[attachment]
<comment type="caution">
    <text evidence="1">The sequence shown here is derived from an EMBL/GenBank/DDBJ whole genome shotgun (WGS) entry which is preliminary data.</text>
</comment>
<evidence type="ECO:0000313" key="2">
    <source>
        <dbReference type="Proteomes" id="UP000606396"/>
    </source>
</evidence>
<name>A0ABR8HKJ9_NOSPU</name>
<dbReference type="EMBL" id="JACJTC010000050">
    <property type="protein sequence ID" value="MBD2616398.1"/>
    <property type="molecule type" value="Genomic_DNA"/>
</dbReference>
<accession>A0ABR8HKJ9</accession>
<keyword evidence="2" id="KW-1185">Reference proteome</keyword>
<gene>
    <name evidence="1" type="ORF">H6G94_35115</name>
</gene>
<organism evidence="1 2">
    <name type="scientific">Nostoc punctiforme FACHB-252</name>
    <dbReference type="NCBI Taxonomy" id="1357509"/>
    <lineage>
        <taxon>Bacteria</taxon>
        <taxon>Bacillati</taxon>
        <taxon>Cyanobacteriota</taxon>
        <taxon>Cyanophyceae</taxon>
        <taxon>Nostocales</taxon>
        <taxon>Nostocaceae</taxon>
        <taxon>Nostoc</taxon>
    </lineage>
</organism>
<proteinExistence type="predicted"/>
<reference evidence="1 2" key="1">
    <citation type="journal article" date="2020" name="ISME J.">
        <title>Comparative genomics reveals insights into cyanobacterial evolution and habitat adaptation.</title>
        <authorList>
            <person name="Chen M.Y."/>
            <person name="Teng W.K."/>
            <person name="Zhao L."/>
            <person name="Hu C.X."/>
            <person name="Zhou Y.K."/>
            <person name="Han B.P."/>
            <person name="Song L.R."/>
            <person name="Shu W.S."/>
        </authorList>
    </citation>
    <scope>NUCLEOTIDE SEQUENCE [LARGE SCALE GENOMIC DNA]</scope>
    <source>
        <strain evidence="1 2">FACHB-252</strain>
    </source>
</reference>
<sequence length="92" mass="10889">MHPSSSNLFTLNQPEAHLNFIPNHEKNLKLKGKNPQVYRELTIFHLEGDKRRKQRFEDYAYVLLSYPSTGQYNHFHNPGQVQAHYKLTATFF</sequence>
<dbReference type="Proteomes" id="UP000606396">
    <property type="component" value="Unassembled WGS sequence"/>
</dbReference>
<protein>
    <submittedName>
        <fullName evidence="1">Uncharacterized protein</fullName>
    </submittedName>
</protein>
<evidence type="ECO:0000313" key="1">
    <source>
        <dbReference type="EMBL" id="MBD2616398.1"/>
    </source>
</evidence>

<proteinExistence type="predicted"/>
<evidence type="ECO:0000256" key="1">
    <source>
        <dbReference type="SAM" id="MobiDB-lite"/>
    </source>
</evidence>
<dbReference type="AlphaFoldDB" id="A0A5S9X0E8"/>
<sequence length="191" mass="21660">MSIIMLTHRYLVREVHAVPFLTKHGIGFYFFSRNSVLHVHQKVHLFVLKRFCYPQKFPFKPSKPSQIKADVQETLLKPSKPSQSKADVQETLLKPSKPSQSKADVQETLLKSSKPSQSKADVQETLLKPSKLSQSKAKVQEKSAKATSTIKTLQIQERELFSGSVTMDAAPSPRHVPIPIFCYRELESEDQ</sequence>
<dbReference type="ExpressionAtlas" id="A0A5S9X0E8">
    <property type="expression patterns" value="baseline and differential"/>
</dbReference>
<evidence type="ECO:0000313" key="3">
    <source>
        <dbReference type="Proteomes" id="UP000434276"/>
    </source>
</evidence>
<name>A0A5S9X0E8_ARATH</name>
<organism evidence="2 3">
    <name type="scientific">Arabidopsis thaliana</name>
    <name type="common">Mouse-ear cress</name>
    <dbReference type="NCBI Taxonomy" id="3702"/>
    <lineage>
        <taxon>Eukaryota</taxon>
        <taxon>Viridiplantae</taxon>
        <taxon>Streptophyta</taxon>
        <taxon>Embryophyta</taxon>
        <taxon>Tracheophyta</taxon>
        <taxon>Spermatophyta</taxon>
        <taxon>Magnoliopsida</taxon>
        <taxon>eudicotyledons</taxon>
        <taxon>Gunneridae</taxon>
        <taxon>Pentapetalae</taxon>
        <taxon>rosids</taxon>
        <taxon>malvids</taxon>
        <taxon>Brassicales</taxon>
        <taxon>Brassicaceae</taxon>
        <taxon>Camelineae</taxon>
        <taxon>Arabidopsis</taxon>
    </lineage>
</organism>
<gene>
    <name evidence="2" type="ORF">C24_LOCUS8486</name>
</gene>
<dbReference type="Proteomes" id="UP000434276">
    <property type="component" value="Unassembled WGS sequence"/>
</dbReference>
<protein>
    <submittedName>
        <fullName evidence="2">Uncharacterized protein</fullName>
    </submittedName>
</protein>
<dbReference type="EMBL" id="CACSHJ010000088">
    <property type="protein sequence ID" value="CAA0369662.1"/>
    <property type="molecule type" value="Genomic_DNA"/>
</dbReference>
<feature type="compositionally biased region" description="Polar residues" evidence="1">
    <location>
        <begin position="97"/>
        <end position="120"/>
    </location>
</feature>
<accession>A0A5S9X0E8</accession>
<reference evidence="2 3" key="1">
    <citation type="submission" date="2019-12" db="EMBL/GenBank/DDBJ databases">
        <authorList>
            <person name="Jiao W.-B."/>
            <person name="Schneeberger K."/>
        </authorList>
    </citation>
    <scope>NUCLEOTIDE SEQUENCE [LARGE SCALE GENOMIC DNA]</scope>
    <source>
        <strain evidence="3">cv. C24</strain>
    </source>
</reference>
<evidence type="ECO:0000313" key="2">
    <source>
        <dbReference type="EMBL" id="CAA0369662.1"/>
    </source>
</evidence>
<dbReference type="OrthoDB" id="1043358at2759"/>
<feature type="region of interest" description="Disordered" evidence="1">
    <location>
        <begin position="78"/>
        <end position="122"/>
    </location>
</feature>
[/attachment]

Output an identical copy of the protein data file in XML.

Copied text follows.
<comment type="caution">
    <text evidence="1">The sequence shown here is derived from an EMBL/GenBank/DDBJ whole genome shotgun (WGS) entry which is preliminary data.</text>
</comment>
<evidence type="ECO:0000313" key="2">
    <source>
        <dbReference type="Proteomes" id="UP000606396"/>
    </source>
</evidence>
<name>A0ABR8HKJ9_NOSPU</name>
<dbReference type="EMBL" id="JACJTC010000050">
    <property type="protein sequence ID" value="MBD2616398.1"/>
    <property type="molecule type" value="Genomic_DNA"/>
</dbReference>
<accession>A0ABR8HKJ9</accession>
<keyword evidence="2" id="KW-1185">Reference proteome</keyword>
<gene>
    <name evidence="1" type="ORF">H6G94_35115</name>
</gene>
<organism evidence="1 2">
    <name type="scientific">Nostoc punctiforme FACHB-252</name>
    <dbReference type="NCBI Taxonomy" id="1357509"/>
    <lineage>
        <taxon>Bacteria</taxon>
        <taxon>Bacillati</taxon>
        <taxon>Cyanobacteriota</taxon>
        <taxon>Cyanophyceae</taxon>
        <taxon>Nostocales</taxon>
        <taxon>Nostocaceae</taxon>
        <taxon>Nostoc</taxon>
    </lineage>
</organism>
<proteinExistence type="predicted"/>
<reference evidence="1 2" key="1">
    <citation type="journal article" date="2020" name="ISME J.">
        <title>Comparative genomics reveals insights into cyanobacterial evolution and habitat adaptation.</title>
        <authorList>
            <person name="Chen M.Y."/>
            <person name="Teng W.K."/>
            <person name="Zhao L."/>
            <person name="Hu C.X."/>
            <person name="Zhou Y.K."/>
            <person name="Han B.P."/>
            <person name="Song L.R."/>
            <person name="Shu W.S."/>
        </authorList>
    </citation>
    <scope>NUCLEOTIDE SEQUENCE [LARGE SCALE GENOMIC DNA]</scope>
    <source>
        <strain evidence="1 2">FACHB-252</strain>
    </source>
</reference>
<sequence length="92" mass="10889">MHPSSSNLFTLNQPEAHLNFIPNHEKNLKLKGKNPQVYRELTIFHLEGDKRRKQRFEDYAYVLLSYPSTGQYNHFHNPGQVQAHYKLTATFF</sequence>
<dbReference type="Proteomes" id="UP000606396">
    <property type="component" value="Unassembled WGS sequence"/>
</dbReference>
<protein>
    <submittedName>
        <fullName evidence="1">Uncharacterized protein</fullName>
    </submittedName>
</protein>
<evidence type="ECO:0000313" key="1">
    <source>
        <dbReference type="EMBL" id="MBD2616398.1"/>
    </source>
</evidence>

<proteinExistence type="predicted"/>
<evidence type="ECO:0000256" key="1">
    <source>
        <dbReference type="SAM" id="MobiDB-lite"/>
    </source>
</evidence>
<dbReference type="AlphaFoldDB" id="A0A5S9X0E8"/>
<sequence length="191" mass="21660">MSIIMLTHRYLVREVHAVPFLTKHGIGFYFFSRNSVLHVHQKVHLFVLKRFCYPQKFPFKPSKPSQIKADVQETLLKPSKPSQSKADVQETLLKPSKPSQSKADVQETLLKSSKPSQSKADVQETLLKPSKLSQSKAKVQEKSAKATSTIKTLQIQERELFSGSVTMDAAPSPRHVPIPIFCYRELESEDQ</sequence>
<dbReference type="ExpressionAtlas" id="A0A5S9X0E8">
    <property type="expression patterns" value="baseline and differential"/>
</dbReference>
<evidence type="ECO:0000313" key="3">
    <source>
        <dbReference type="Proteomes" id="UP000434276"/>
    </source>
</evidence>
<name>A0A5S9X0E8_ARATH</name>
<organism evidence="2 3">
    <name type="scientific">Arabidopsis thaliana</name>
    <name type="common">Mouse-ear cress</name>
    <dbReference type="NCBI Taxonomy" id="3702"/>
    <lineage>
        <taxon>Eukaryota</taxon>
        <taxon>Viridiplantae</taxon>
        <taxon>Streptophyta</taxon>
        <taxon>Embryophyta</taxon>
        <taxon>Tracheophyta</taxon>
        <taxon>Spermatophyta</taxon>
        <taxon>Magnoliopsida</taxon>
        <taxon>eudicotyledons</taxon>
        <taxon>Gunneridae</taxon>
        <taxon>Pentapetalae</taxon>
        <taxon>rosids</taxon>
        <taxon>malvids</taxon>
        <taxon>Brassicales</taxon>
        <taxon>Brassicaceae</taxon>
        <taxon>Camelineae</taxon>
        <taxon>Arabidopsis</taxon>
    </lineage>
</organism>
<gene>
    <name evidence="2" type="ORF">C24_LOCUS8486</name>
</gene>
<dbReference type="Proteomes" id="UP000434276">
    <property type="component" value="Unassembled WGS sequence"/>
</dbReference>
<protein>
    <submittedName>
        <fullName evidence="2">Uncharacterized protein</fullName>
    </submittedName>
</protein>
<dbReference type="EMBL" id="CACSHJ010000088">
    <property type="protein sequence ID" value="CAA0369662.1"/>
    <property type="molecule type" value="Genomic_DNA"/>
</dbReference>
<feature type="compositionally biased region" description="Polar residues" evidence="1">
    <location>
        <begin position="97"/>
        <end position="120"/>
    </location>
</feature>
<accession>A0A5S9X0E8</accession>
<reference evidence="2 3" key="1">
    <citation type="submission" date="2019-12" db="EMBL/GenBank/DDBJ databases">
        <authorList>
            <person name="Jiao W.-B."/>
            <person name="Schneeberger K."/>
        </authorList>
    </citation>
    <scope>NUCLEOTIDE SEQUENCE [LARGE SCALE GENOMIC DNA]</scope>
    <source>
        <strain evidence="3">cv. C24</strain>
    </source>
</reference>
<evidence type="ECO:0000313" key="2">
    <source>
        <dbReference type="EMBL" id="CAA0369662.1"/>
    </source>
</evidence>
<dbReference type="OrthoDB" id="1043358at2759"/>
<feature type="region of interest" description="Disordered" evidence="1">
    <location>
        <begin position="78"/>
        <end position="122"/>
    </location>
</feature>